Coronavirus cases in Wiltshire, like elsewhere in the country, have continued to increase despite the restrictions imposed by the second lockdown.

According to the latest data by Public Health England, 674 new infections were picked up in the latest seven-day period, an increase of 148 compared to the previous week.

The rate of new cases has risen to 134.8 from 105.2 in the space of one week.

While numbers are lower than the average case rate for the South West (272) and England (240), cases are rising among all age groups, including the over 60s.

So what happens when restrictions are eased from December 3?

The Prime Minister announced last night (November 23) that when lockdown ends, the three-tier system will return with a number of changes restricting how many people we can see and what we can do.

Which areas will be in which tier will be revealed on Thursday.

Kate Blackburn, the director of Public Health for Wiltshire, hopes numbers in the county will start declining before we enter the tier system - something we have not yet seen possibly due to a data lag.

Speaking at Tuesday's media briefing, she said: "There's always a delay in what the figures are showing as to what's happened in the preceding few weeks so as we continue to see cases rise, that was infection that was already in place when the restrictions came in.

"What we would hope is in the next few days we start to see the plateau and decline."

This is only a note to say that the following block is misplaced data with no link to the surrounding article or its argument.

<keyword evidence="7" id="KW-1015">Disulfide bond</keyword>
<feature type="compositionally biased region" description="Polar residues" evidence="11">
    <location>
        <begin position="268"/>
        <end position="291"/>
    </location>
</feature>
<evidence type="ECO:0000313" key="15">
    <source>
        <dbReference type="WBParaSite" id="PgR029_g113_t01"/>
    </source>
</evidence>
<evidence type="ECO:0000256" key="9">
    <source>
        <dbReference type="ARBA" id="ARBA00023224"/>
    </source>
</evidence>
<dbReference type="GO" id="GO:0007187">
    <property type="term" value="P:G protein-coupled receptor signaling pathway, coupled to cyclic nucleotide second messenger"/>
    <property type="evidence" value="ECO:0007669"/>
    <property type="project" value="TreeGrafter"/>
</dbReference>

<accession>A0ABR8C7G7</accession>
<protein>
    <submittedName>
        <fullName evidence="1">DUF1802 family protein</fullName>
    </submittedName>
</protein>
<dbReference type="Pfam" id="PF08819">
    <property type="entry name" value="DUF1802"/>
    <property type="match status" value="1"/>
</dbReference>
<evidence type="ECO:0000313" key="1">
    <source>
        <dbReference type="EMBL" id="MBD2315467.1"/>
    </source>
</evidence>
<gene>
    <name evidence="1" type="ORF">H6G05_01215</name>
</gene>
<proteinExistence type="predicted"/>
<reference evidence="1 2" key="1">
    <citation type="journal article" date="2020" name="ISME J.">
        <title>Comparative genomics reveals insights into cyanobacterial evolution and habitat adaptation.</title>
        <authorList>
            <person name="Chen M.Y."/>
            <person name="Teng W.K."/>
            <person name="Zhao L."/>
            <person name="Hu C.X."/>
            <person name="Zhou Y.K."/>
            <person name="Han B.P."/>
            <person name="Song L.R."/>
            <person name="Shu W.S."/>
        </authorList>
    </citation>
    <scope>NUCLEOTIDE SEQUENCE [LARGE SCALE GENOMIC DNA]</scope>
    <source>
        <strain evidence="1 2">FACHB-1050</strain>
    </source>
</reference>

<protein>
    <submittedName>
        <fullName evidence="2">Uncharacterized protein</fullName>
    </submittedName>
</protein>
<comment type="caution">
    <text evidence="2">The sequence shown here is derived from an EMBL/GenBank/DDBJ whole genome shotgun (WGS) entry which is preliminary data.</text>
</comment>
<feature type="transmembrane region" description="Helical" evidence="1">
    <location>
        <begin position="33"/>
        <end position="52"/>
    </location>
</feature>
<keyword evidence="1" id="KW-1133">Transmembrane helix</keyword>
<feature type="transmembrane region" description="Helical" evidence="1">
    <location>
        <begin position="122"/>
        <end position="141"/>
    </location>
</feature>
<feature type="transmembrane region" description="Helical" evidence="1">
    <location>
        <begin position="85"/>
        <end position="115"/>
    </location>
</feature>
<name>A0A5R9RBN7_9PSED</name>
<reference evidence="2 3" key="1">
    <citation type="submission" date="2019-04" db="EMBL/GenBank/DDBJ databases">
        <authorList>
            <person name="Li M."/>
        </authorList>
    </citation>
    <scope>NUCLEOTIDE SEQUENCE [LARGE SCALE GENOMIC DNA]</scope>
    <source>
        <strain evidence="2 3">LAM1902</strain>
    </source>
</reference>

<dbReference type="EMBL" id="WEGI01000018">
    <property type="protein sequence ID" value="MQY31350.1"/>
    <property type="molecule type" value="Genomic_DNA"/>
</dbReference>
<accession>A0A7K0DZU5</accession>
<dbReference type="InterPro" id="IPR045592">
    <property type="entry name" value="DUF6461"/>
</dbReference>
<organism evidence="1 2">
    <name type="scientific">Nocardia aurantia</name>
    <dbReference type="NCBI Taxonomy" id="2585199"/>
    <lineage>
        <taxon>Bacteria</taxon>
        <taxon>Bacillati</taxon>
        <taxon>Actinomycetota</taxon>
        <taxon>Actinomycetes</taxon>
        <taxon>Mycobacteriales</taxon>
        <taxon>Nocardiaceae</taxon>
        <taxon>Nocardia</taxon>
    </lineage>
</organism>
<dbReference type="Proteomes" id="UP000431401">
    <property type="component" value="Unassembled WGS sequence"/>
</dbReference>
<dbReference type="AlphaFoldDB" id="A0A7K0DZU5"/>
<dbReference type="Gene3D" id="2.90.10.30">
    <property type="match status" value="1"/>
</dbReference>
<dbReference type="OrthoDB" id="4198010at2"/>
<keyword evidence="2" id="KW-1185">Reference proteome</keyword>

In the first two weeks of November, Ms Blackburn says there was indeed a plateau after a steep rise in October. But case rates began to increase again soon after and have been increasing since.

If the trend continues, it is likely infections will rise even further.

She added: "It was really interesting for me that we had a two-week period of plateau in case rates when everybody else in the South West was still increasing. 

"We don't know why that is. It wasn't a reduction in the people going for testing within the Wiltshire local authority area so it's one of those slightly unknowns in that we are relying on data that doesn't tell us the complete pictures in all instances.

"If restrictions are eased at a point where infection is still high within the community [the virus] will continue to circulate and rise, that's why it's so important [to continue] hand washing, social distancing... Not giving the virus an opportunity to go to another person is the key to how we'll get those numbers down."

Coronavirus cases remain "evenly spread" across the county and no hotspots have been identified, according to the council.

Due to the continuing rise in cases, Ms Blackburn says she hopes the approach towards Christmas will be "very cautious," adding: "the virus doesn't understand it's Christmas and as we said before the virus likes people so the more time and the more people you see, the more likely you are to contract this virus".